With COP26 kicking off this week in Glasgow, Scotland, big tech companies are taking a moment to reflect on their own roles and responsibilities when it comes to tackling the climate crisis. For Facebook, this largely means ensuring people have access to the best and most accurate information backed by science.
In a blog post published Monday, Facebook vice president Nick Clegg said that ahead of, the company had activated a feature, designed for critical public events, that uses keyword detection to make it easier for fact-checkers to more easily and quickly find and remove misinformation.
"Social media companies have the power to connect people with each other to make a difference at scale, amplify marginalised voices, and share powerful information," said Clegg. "We want to play our part by helping people find accurate, science-led information, while also tackling misinformation."
Facebook's COP26 actions follow on the heels ofthat 175 of its manufacturing partners are committing to using renewable energy. The size of the world's biggest tech companies and the energy used to power their supply chains and data centers means they have an important role to play in ensuring their global operations don't further contribute to the climate crisis. Last year, Facebook for its global operations, which are 100% supported by renewable energy. It's now focusing on reaching net zero across its value chain and becoming water positive by 2030.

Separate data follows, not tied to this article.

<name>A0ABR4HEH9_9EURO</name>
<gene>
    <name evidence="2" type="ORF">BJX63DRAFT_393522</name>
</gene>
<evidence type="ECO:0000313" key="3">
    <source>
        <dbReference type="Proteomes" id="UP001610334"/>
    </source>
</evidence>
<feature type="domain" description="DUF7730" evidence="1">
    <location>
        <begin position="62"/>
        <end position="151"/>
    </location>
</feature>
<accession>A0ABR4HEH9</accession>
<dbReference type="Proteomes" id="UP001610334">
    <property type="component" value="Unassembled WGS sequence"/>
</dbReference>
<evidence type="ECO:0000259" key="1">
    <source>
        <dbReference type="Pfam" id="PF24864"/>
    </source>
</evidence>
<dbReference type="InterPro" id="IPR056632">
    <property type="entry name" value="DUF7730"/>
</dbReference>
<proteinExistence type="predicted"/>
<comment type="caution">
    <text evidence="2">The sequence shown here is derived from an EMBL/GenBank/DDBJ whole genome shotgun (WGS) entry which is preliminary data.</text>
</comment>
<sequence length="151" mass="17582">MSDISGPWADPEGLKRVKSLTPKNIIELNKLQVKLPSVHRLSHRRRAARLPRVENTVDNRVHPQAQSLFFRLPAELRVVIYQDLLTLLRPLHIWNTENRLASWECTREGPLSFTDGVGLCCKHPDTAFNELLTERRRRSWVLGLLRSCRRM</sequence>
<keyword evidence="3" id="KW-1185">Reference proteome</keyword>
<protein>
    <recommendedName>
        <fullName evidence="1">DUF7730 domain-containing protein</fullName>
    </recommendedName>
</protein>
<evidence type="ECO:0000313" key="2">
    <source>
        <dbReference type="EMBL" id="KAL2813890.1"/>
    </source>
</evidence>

Facebook also announced it's expanding access to its Climate Science Information Center,, to an additional 100 countries. It's adding a new section to the center that will show countries' greenhouse gas emissions as compared to their commitments and targets, so people can better understand where their country is today and what more needs to be done.
For Facebook users keen to engage with the climate conversation on the platform, the company is bringing the UN's Act Now chat experience to Messenger and Instagram, as well as introducing new stickers for people to show their support for environmental causes. It's also going to be hosting a series of conversations with leading voices from the climate movement and introducing a new podcast series called Climate Talks.